Warframe is reworking its Railjack mode to make it faster and easier to get into

A massive Warframe Railjack rework is coming, bringing some of the biggest changes to the game's core systems in its eight-year history.

The changes are set to arrive as the main event of Warframe Update 29.10.0, headed first to PC "within the next week or two," according to developer Digital Extremes. The changes touch nearly every part of the Railjack experience which first launched back in December 2019. If you're not familiar with the concept, it's basically Sea of Thieves in space, but with magic biomechanical space ninjas instead of pirates.

For starters, it's going to be a whole lot easier just to make a Railjack ship and start flying: the resources required to craft one will be significantly reduced, and the revised Crew system will let you fill empty squad slots with NPCs if you prefer to fly solo (if you already spent a bunch of time building and upgrading ships before, you'll likely be eligible for an early adopter bonus). While Railjacks were previously modified with special "Avionics", they'll now use a more standardized mod system which each player can take with them via their personal Plexus.

The ships themselves will move faster and even their layout will be altered substantially, with a smaller interior that will allow you to move from station to station more quickly. Each player aboard the Railjack will now use their own ammo stockpile, though industrious Tenno can still replenish the whole squad at once by working away in the cargo hold.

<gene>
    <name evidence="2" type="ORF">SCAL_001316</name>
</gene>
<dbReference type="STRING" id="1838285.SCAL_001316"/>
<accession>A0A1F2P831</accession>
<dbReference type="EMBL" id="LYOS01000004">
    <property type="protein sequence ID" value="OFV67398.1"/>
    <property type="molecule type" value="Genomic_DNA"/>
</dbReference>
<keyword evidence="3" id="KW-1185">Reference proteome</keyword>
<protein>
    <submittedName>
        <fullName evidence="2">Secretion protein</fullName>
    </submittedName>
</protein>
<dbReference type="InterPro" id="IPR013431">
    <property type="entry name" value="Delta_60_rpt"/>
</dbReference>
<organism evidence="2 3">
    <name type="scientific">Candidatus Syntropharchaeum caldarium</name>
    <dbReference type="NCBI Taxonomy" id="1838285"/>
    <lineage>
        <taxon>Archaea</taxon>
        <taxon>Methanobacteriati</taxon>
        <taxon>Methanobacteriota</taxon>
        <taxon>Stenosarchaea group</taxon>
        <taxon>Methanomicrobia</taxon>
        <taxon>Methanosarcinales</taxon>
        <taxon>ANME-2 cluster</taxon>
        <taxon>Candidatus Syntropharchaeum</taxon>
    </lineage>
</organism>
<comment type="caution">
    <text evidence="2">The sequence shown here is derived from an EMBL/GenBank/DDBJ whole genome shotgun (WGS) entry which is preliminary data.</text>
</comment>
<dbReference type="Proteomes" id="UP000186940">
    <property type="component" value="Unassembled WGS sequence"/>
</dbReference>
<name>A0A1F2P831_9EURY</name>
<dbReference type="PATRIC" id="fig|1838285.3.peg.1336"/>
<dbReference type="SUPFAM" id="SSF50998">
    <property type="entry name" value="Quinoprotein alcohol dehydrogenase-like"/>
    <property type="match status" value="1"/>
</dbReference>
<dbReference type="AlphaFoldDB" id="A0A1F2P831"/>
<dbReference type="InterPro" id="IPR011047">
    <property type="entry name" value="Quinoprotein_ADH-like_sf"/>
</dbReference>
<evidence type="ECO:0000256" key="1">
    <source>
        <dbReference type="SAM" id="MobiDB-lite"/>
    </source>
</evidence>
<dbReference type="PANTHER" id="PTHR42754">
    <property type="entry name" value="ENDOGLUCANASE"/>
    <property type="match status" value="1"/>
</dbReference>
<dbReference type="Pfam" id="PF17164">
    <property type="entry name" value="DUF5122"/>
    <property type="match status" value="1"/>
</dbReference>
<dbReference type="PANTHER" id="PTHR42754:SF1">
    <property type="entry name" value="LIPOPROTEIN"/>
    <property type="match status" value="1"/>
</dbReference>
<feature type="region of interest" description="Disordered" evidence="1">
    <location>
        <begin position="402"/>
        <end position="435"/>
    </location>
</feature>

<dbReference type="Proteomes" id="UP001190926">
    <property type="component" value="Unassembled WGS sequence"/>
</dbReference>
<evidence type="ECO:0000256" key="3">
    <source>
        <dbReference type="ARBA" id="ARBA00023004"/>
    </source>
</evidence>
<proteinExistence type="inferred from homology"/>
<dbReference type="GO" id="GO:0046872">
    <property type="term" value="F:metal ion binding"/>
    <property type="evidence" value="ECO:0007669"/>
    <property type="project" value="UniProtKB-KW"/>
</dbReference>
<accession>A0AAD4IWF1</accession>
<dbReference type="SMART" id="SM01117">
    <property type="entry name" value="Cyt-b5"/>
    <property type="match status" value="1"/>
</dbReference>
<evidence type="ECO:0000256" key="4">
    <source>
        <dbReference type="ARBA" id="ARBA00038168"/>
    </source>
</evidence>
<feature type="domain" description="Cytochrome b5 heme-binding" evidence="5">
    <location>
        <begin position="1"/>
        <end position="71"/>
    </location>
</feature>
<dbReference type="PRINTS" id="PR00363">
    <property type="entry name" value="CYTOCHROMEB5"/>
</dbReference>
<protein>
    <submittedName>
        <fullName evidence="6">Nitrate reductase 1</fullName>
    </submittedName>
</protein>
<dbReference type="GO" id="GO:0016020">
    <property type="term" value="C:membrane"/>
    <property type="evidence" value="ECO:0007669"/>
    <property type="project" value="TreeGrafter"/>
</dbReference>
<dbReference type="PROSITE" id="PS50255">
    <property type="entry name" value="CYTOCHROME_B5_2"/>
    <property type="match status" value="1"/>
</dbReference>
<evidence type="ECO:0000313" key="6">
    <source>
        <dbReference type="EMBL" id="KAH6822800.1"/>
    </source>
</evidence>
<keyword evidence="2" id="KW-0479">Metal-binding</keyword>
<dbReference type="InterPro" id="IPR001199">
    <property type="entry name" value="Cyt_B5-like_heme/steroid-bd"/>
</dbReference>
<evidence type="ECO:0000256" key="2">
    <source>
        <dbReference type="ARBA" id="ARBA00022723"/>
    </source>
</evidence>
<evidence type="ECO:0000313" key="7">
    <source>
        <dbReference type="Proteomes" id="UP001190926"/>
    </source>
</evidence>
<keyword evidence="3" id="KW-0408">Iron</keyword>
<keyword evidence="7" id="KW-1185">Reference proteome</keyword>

Changes are also coming to the Railjack levels themselves, with the addition of several mission types including the all-new Volatile: locate, board, and sabotage the enemy capital ship, all while their engineers try to keep you from blowing up their reactor (and the entire ship) into tiny pieces.

We'll have to wait and see how it all plays, but it sounds like the best chance yet for Warframe: Railjack to live up to its potential.

Connor Sheridan

I got a BA in journalism from Central Michigan University - though the best education I received there was from CM Life, its student-run newspaper. Long before that, I started pursuing my degree in video games by bugging my older brother to let me play Zelda on the Super Nintendo. I've previously been a news intern for GameSpot, a news writer for CVG, and now I'm a staff writer here at GamesRadar.